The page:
'Quartet' of stellar actors brings grace, humanity to Colonial Players' production
By Mary Johnson
The Baltimore Sun|
Jan 16, 2018 | 3:40 PM
Colonial Players’ current production of Ronald Harwood’s “Quartet” boasts a cast featuring four local luminaries in their prime, presenting characters who confront the universal problems concomitant with aging.
Set in the 1990s in a musicians’ retirement home in Kent, England, Harwood’s 1999 play explores how former colleagues, once admired opera singers now long-retired, become friends again.
Tenor Reginald Paget, mezzo Cecily Robson and baritone Wilfred Bond are reunited in this rural home where opera singers have elite residents’ status. Together, they cope with myriad problems — from loneliness, physical and mental impairment and vanity to Reggie’s daily breakfast annoyance at getting jam instead of his requested apricot marmalade.
They strive to hold their friendly trio intact, but their tranquil coexistence is disrupted with the arrival of former diva colleague Jean Horton.
Jean is resentful of her impoverished state and declining health, and is initially coolly dismissive to former husband Reginald, who has his own issues — he resents the administration’s failure to warn him of Jean’s impending arrival.
The play’s title “Quartet” refers to Giuseppe Verdi’s piece from his sublime “Rigoletto,” sung by the opera’s three protagonists — the philandering Duke of Mantua, his jester Rigoletto and innocent daughter Gilda.
In the play, the three retired singers’ recording of “Quartet” has recently been reissued in CD, persuading them to consider singing it at their annual concert honoring Verdi’s birthday.
In her program notes Director Darice Clewell notes that “the characters are as different as the four seasons, and it is their differences that made them a success on stage and now pepper their current relationships.”
Clewell has selected a cast of actors who have known each other for years, lending warmth and truth to this production.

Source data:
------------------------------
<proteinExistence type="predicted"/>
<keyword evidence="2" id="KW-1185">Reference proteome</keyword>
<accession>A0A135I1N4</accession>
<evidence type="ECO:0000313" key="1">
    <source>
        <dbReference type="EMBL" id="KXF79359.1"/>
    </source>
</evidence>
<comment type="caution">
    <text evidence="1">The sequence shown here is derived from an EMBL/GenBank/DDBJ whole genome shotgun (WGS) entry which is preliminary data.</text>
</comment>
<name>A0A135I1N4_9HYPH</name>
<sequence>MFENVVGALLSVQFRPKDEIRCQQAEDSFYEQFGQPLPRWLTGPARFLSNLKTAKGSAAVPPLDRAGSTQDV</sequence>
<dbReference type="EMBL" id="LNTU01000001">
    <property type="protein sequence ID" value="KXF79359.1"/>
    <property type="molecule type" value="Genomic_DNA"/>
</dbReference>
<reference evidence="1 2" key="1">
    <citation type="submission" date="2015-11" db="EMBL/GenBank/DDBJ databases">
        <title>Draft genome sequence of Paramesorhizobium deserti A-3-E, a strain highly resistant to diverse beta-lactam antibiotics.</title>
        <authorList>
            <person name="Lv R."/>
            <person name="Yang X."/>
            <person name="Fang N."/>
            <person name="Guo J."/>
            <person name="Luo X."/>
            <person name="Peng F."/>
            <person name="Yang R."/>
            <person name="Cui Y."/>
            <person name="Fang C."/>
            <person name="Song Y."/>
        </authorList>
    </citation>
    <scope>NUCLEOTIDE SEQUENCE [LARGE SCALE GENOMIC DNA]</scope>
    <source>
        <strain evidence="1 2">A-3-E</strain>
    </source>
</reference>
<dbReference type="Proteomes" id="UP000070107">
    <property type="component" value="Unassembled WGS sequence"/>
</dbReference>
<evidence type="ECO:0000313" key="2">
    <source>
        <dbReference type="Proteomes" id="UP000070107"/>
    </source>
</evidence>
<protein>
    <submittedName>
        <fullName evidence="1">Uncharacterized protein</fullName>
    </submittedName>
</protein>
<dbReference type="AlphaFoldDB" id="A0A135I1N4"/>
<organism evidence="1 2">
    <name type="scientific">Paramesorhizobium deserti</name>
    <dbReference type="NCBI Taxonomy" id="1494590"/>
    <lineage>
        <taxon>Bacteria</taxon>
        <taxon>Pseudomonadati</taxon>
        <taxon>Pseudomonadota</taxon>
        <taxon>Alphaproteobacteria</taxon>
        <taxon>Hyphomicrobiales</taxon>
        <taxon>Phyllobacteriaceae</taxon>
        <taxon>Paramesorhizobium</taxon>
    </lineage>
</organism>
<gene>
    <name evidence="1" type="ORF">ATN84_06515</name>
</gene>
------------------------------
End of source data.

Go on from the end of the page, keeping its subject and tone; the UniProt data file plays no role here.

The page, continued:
The ensemble truly inhabits their characters. In Act 1, local musical favorite Nori Morton is barely recognizable in her straight dramatic role as Cecily Robson, lolling on a chaise lounge immersed in the music from her headphones.
Norton’s Cecily enthusiastically enjoys life as she welcomes everyone back from Karachi — a nonexistent place where no one has actually traveled. Morton invests boundless energy in her characterization of Cecily, revealing a character who is often sharp and fully in reality — yet frequently out. Whatever her state, she remains unfailingly kind and thoughtful of others.
Baritone Wilfred Bond, played by veteran actor and director Edd Miller, expresses a fondness for lovable Cecily. Miller says he has “been waiting more than 50 years to play… this man over 70 and still vibrant.”
The vibrancy shows. Miller never offends, but humorously reflects an aging British rogue in Wilfred’s insecurity, loneliness and affection for Cecily.
Consummate ensemble actor Miller also has effortless rapport with Rick Wade as Reggie. Lending his own unique glow to this “Quartet” ensemble is Wade, who for nearly 50 years has directed some 30 productions and authored several plays and musicals. He’s been an infrequent actor here, yet masterfully summons a gamut of reactions to Jean’s interruption of tranquility at the residence. He’s fuming one moment, then checking his rage the next with a profound apology.
When their relationship softens, Jean and Reggie banter about her habitually repeating favorite stories. “You’re repeating yourself, Jean,” he notes, then transitions to, “What does it matter? We’re opera singers who repeat ourselves all the time.”
Equally demanding is the role of Jean Horton, expertly realized by Players veteran Marti Pogonowski, who summons Jean’s overbearing dismissive attitude toward others and resentment of her current state. After Pogonowski’s Jean sinks to cruel treatment of Cicely, she transforms into a concerned and apologetic friend.
Opera singing demands strong mental and physical commitment, and the quartet of actors do a stellar job conveying the difficulties these characters face as their beautiful singing voices diminish. The retired performers’ plight is indeed poignant, particularly Jean having no desire to compete with a recording of her younger self.
As they advance toward a performance, Reggie arranges and presides over a rigorous rehearsal schedule where the four singers work together.
How does it turn out? No spoilers here, but fans of the Colonial Players and of theater in general will not be disappointed.